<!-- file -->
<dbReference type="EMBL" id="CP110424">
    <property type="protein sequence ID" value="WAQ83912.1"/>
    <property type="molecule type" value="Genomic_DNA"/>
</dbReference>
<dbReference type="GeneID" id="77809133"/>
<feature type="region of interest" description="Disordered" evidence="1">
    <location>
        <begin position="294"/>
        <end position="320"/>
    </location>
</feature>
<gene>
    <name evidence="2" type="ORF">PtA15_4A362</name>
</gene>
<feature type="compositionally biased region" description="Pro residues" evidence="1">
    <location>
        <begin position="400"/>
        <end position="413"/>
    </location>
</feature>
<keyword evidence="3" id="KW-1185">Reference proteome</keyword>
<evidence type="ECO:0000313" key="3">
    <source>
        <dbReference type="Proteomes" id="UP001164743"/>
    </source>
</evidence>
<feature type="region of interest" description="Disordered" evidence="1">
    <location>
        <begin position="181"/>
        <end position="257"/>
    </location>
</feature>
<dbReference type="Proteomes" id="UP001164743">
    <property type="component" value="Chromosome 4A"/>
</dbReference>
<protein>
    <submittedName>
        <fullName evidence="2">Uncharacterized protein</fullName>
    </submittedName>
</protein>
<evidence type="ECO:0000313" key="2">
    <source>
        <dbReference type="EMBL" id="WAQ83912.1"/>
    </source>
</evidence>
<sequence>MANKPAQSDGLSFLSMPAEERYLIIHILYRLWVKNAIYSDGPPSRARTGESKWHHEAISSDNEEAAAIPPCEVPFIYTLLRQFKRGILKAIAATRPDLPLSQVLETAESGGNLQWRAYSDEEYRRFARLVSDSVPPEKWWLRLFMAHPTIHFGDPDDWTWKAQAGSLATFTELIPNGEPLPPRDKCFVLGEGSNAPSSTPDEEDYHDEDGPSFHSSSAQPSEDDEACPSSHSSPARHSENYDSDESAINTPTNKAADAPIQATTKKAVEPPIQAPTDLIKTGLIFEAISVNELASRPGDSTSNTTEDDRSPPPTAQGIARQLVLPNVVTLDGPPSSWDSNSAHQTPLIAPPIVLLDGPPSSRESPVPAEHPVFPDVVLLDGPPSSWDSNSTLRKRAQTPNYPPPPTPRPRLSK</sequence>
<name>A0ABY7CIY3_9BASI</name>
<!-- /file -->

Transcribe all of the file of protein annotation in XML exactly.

<dbReference type="EMBL" id="CP110424">
    <property type="protein sequence ID" value="WAQ83912.1"/>
    <property type="molecule type" value="Genomic_DNA"/>
</dbReference>
<dbReference type="GeneID" id="77809133"/>
<feature type="region of interest" description="Disordered" evidence="1">
    <location>
        <begin position="294"/>
        <end position="320"/>
    </location>
</feature>
<gene>
    <name evidence="2" type="ORF">PtA15_4A362</name>
</gene>
<feature type="compositionally biased region" description="Pro residues" evidence="1">
    <location>
        <begin position="400"/>
        <end position="413"/>
    </location>
</feature>
<keyword evidence="3" id="KW-1185">Reference proteome</keyword>
<evidence type="ECO:0000313" key="3">
    <source>
        <dbReference type="Proteomes" id="UP001164743"/>
    </source>
</evidence>
<feature type="region of interest" description="Disordered" evidence="1">
    <location>
        <begin position="181"/>
        <end position="257"/>
    </location>
</feature>
<dbReference type="Proteomes" id="UP001164743">
    <property type="component" value="Chromosome 4A"/>
</dbReference>
<protein>
    <submittedName>
        <fullName evidence="2">Uncharacterized protein</fullName>
    </submittedName>
</protein>
<evidence type="ECO:0000313" key="2">
    <source>
        <dbReference type="EMBL" id="WAQ83912.1"/>
    </source>
</evidence>
<sequence>MANKPAQSDGLSFLSMPAEERYLIIHILYRLWVKNAIYSDGPPSRARTGESKWHHEAISSDNEEAAAIPPCEVPFIYTLLRQFKRGILKAIAATRPDLPLSQVLETAESGGNLQWRAYSDEEYRRFARLVSDSVPPEKWWLRLFMAHPTIHFGDPDDWTWKAQAGSLATFTELIPNGEPLPPRDKCFVLGEGSNAPSSTPDEEDYHDEDGPSFHSSSAQPSEDDEACPSSHSSPARHSENYDSDESAINTPTNKAADAPIQATTKKAVEPPIQAPTDLIKTGLIFEAISVNELASRPGDSTSNTTEDDRSPPPTAQGIARQLVLPNVVTLDGPPSSWDSNSAHQTPLIAPPIVLLDGPPSSRESPVPAEHPVFPDVVLLDGPPSSWDSNSTLRKRAQTPNYPPPPTPRPRLSK</sequence>
<name>A0ABY7CIY3_9BASI</name>